The Unapologetic Mathematician

Mathematics for the interested outsider

Interactions between hom, tensor product, and direct sum

We now have three ways of putting modules together: the abelian group \hom_{R-{\rm mod}}(A,B) of left R-module homomorphisms, the tensor product A\otimes_RB of a right R-module A and a left R-module B, and the direct sum A\oplus B of two left R-modules. Today we consider their interactions.

First off, the universal property of direct sums tells us that a homomorphism A\rightarrow B_1\oplus B_2 is the same as a pair of homomorphisms, A\rightarrow B_1 and A\rightarrow B_2. Given the first we can compose it with the projections to get the second, and given the second we can use the universal property to get the first. That is, we can make homomorphisms of abelian groups
\hom(A,B_1)\leftarrow\hom(A,B_1\oplus B_2)\rightarrow\hom(A,B_2)
\hom(A,B_1)\rightarrow\hom(A,B_1\oplus B_2)\leftarrow\hom(A,B_2)
and we can check that these are the injections and projections of a direct sum of abelian groups! That is:
\hom(A,B_1\oplus B_2)\cong\hom(A,B_1)\oplus\hom(A,B_2)
where the direct sum on the left is of left R-modules, while the one on the right is of abelian groups. Similarly, we can show that
\hom(A_1\oplus A_2,B)\cong\hom(A_1,B)\oplus\hom(A_2,B)
and that these both work for all finite direct sums.

For infinite direct sums it’s a little trickier. An infinite direct sum in the second variable works just the same:
but if it shows up in the first variable we have to use the direct product of abelian groups to get the right universal properties to go through. Try following the above argument yourself to see where the difference is.

Tensor products and direct sums are similar, and don’t even have the same difficulties with infinite sums. After playing with universal properties of direct sums like we did above, we find that
\left(\bigoplus\limits_{i\in\mathcal{I}}A_i\right)\otimes\left(\bigoplus\limits_{j\in\mathcal{J}}B_j\right)\cong\bigoplus\limits_{(i,j)\in\mathcal{I}\times\mathcal{J}}\left(A_i\otimes B_j\right)

Where things get really fun, though, is with tensor products and homs. Let’s consider a right R-module A, a left R-module B, and an abelian group C. The universal property of tensor products tells us that a linear function from A\otimes_RB to C is the same thing as a middle-linear function from A\times B to C. Let’s consider such a middle linear function f.

If we pick an element a\in A and stick it in the first slot of f, we get f(a,_). This is a linear function from B to C, so f(a,_)\in\hom(B,C). Notice that we’re using \hom for abelian groups, so B has an extra left R-module structure. It gets flipped over, turning \hom(B,C) into a right R-module. Now, building f(a,_) out of the element a\in A is a homomorphism of right R-modules. That is, given f we can build an element of \hom_{{\rm mod}-R}(A,\hom(B,C)).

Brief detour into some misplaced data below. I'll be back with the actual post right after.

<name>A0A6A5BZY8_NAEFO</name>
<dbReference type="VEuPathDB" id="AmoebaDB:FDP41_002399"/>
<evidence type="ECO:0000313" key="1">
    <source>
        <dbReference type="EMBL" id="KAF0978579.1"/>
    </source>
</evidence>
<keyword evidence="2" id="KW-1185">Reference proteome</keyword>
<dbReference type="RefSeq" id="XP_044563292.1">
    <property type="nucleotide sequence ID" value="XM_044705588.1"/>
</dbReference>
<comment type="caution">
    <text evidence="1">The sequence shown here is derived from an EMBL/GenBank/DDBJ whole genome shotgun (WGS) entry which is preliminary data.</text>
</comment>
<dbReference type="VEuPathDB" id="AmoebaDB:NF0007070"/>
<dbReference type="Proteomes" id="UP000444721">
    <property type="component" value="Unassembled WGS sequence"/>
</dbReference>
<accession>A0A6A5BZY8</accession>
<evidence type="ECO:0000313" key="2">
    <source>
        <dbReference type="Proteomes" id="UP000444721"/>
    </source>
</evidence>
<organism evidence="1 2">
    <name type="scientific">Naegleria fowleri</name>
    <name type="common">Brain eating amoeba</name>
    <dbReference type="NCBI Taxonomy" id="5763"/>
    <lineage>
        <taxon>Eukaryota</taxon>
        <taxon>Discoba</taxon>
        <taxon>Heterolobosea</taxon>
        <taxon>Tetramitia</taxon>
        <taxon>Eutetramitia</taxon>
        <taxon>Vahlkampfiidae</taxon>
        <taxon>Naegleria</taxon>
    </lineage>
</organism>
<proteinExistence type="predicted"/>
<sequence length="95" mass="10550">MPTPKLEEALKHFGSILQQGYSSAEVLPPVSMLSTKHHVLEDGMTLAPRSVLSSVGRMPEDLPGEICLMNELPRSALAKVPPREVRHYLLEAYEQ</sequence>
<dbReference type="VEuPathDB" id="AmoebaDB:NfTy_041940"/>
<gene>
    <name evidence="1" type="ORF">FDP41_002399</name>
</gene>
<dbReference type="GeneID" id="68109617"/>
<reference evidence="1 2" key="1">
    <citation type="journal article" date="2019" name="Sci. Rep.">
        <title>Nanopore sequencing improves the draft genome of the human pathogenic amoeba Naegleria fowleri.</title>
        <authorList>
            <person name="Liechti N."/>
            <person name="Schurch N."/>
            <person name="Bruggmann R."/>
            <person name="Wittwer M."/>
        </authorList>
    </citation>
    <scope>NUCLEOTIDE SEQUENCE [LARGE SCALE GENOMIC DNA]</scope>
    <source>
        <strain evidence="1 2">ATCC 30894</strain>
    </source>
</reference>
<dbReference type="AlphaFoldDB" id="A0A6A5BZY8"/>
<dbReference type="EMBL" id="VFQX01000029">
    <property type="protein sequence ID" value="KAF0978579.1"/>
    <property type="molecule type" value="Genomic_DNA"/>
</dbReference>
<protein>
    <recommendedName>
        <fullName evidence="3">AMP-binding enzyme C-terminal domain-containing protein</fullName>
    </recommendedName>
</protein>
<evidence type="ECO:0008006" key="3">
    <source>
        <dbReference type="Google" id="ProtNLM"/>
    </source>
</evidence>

Even better, any such homomorphism gives rise to a middle-linear function from A\times B to C. That is, we have an isomorphism:
\hom(A\otimes_RB,C)\cong\hom_{{\rm mod}-R}(A,\hom(B,C))

For bonus points, go back through these interactions and try adding extra module structures to each of the modules we used.

May 1, 2007 - Posted by | Ring theory


  1. Hi there,

    I know it’s been a while since you published this, but I just stumbled upon it today. Do you have any precise reference for your claim that the Hom functor commutes with (arbitrary) direct sums in the second variable? The only thing I can prove is that $\oplus Hom (A, B_i)$ is contained in $Hom (A, \oplus B_i)$, contained in $\Prod Hom (A, B_i)$, and couldn’t find anything similar to your claim in any homological algebra book…

    Thanks in advance

    Comment by javier | April 24, 2008 | Reply

  2. Don’t worry about the time, javier, I’m glad to respond on any old post.

    And a good thing I am, too, since I seem to have gotten this one wrong. Arbitrary direct sums in the first slot become direct products, as I stated, but in the second slot it’s arbitrary direct products that are preserved.

    And I should have known better, because these are representable functors (enriched over abelian groups, even), and so they preserve limits. In fact, that handles both cases.

    Comment by John Armstrong | April 24, 2008 | Reply

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